How to Create a Public Key

Use GnuPG to generate a set of public and private keys, with the gpg --gen-key command.

Make sure to choose at least 4096 bits for the keysize, and use a reasonable expiration interval, as in this example:

$ gpg --gen-key
gpg (GnuPG) 1.4.18; Copyright (C) 2014 Free Software Foundation, Inc.
This is free software: you are free to change and redistribute it.
There is NO WARRANTY, to the extent permitted by law.

Please select what kind of key you want:
   (1) RSA and RSA (default)
   (2) DSA and Elgamal
   (3) DSA (sign only)
   (4) RSA (sign only)
Your selection? 1
RSA keys may be between 1024 and 4096 bits long.
What keysize do you want? (2048) 4096
Requested keysize is 4096 bits
Please specify how long the key should be valid.
         0 = key does not expire
        = key expires in n days
      w = key expires in n weeks
      m = key expires in n months
      y = key expires in n years
Key is valid for? (0) 6m
Key expires at Wed 24 May 2017 07:33:40 PM EDT
Is this correct? (y/N) y

You need a user ID to identify your key; the software constructs the user ID
from the Real Name, Comment and Email Address in this form:
    "Heinrich Heine (Der Dichter) <heinrichh@duesseldorf.de>"

Real name: Sherlock Holmes
E-mail address: sholmes@example.org
Comment: 
You selected this USER-ID:
    "Sherlock Holmes <sholmes@example.org>"

Change (N)ame, (C)omment, (E)-mail or (O)kay/(Q)uit? o
You need a Passphrase to protect your secret key.
<type your passphrase>

Export the public key with the armor option, to create a plain ASCII text version:

$ gpg --export --armor sholmes@example.org > sholmes@example.org.public.asc

The ASCII-armored text file ("sholmes@example.org.public.asc" in the example) is what you should use to upload to this site.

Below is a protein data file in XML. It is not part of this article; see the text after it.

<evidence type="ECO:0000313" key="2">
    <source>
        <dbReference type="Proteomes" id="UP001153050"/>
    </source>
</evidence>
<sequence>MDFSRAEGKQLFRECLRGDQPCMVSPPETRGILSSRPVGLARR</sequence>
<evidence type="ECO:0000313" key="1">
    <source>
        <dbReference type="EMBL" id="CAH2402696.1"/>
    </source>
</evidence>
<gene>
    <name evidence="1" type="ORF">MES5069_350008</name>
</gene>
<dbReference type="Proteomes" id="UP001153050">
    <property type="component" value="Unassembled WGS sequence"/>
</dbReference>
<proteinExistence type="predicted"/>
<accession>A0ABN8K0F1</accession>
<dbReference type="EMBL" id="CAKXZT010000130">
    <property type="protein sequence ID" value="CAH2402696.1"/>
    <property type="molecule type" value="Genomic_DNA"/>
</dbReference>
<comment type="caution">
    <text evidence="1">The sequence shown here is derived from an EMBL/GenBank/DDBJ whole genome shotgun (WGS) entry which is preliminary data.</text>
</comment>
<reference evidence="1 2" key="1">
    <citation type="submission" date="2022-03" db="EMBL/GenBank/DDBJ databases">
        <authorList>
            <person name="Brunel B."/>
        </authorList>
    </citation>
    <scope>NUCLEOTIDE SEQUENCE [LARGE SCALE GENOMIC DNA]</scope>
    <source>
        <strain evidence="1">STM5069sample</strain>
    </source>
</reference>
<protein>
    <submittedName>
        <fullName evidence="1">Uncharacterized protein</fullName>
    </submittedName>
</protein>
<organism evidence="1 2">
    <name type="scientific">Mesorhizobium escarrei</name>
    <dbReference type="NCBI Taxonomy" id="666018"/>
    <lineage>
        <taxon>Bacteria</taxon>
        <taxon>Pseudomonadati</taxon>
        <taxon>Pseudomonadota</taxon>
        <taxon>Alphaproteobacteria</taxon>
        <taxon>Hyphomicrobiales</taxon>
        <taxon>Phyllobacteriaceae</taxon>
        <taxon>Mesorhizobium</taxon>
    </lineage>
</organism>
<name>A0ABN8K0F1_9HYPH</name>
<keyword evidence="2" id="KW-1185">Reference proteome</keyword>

Never share your private keys with anyone.

Making subkeys, along with some of the other advice described here, is recommended.

Obtaining and Running GnuPG

GnuPG is available for multiple operating systems, and there are also some good guides here:

Remember, never share your private keys with anyone.

How to login: session challenges instead of passwords

Instead of relying on passwords, which can be easily stolen, broken, or forgotten, login sessions are based on encryption challenges.

Logging in (a.k.a. creating a new session) sends an email to your address with the subject line "Your TeamWork.io session" and an armored text attachment.

Decrypting the attached message results in a list of six random words, which need to be copied into the login (a.k.a. session confirmation) form to take effect.

Only the private key holder can decrypt the attachment (which is why private keys should never be shared with anyone).

Use the gpg --decrypt command, as in this example (the trailing awk statement just adds a few carriage returns so that the decryption result can be read more easily):

$ gpg --decrypt ~/Downloads/TeamWork.io-session-2016-11-27T19_07_21Z.asc | awk -F/ '{printf "%s\n\n", $NF}'

You need a passphrase to unlock the secret key for
user: "Sherlock Holmes <sholmes@example.org>"
4096-bit RSA key, ID 17748D44, created 2016-10-15 (main key ID DCCEC2A5)

Enter passphrase: <type your passphrase>

gpg: encrypted with 4096-bit RSA key, ID 17748D44, created 2016-10-15
      "Sherlock Holmes <sholmes@example.org>"
versifies resume's wees portentously mollify Shasta's

For this example,

versifies resume's wees portentously mollify Shasta's

are the words to copy into the session confirmation form.

Each login session lasts for thirty (30) minutes.

How to decrypt a message

Similar to the process for decrypting the session information, use the gpg --decrypt command on the downloaded message.

For long messages, skipping the trailing awk is advisable, since it adds unwanted newlines in between, though the end of the message will get jammed up against the next prompt, as in this example:

$ gpg --decrypt ~/Downloads/0450e6fc-fd68-4c4c-9c5a-9d68c80a57e9.asc 

You need a passphrase to unlock the secret key for
user: "Sherlock Holmes <sholmes@example.org>"
4096-bit RSA key, ID 17748D44, created 2016-10-15 (main key ID DCCEC2A5)

Enter passphrase: <type your passphrase>

gpg: encrypted with 4096-bit RSA key, ID 17748D44, created 2016-10-15
      "Sherlock Holmes <sholmes@example.org>"
Hello Watson,
This is a secret message for you.
Sherlock$

Thus the decrypted message text for this example is:

Hello Watson,
This is a secret message for you.
Sherlock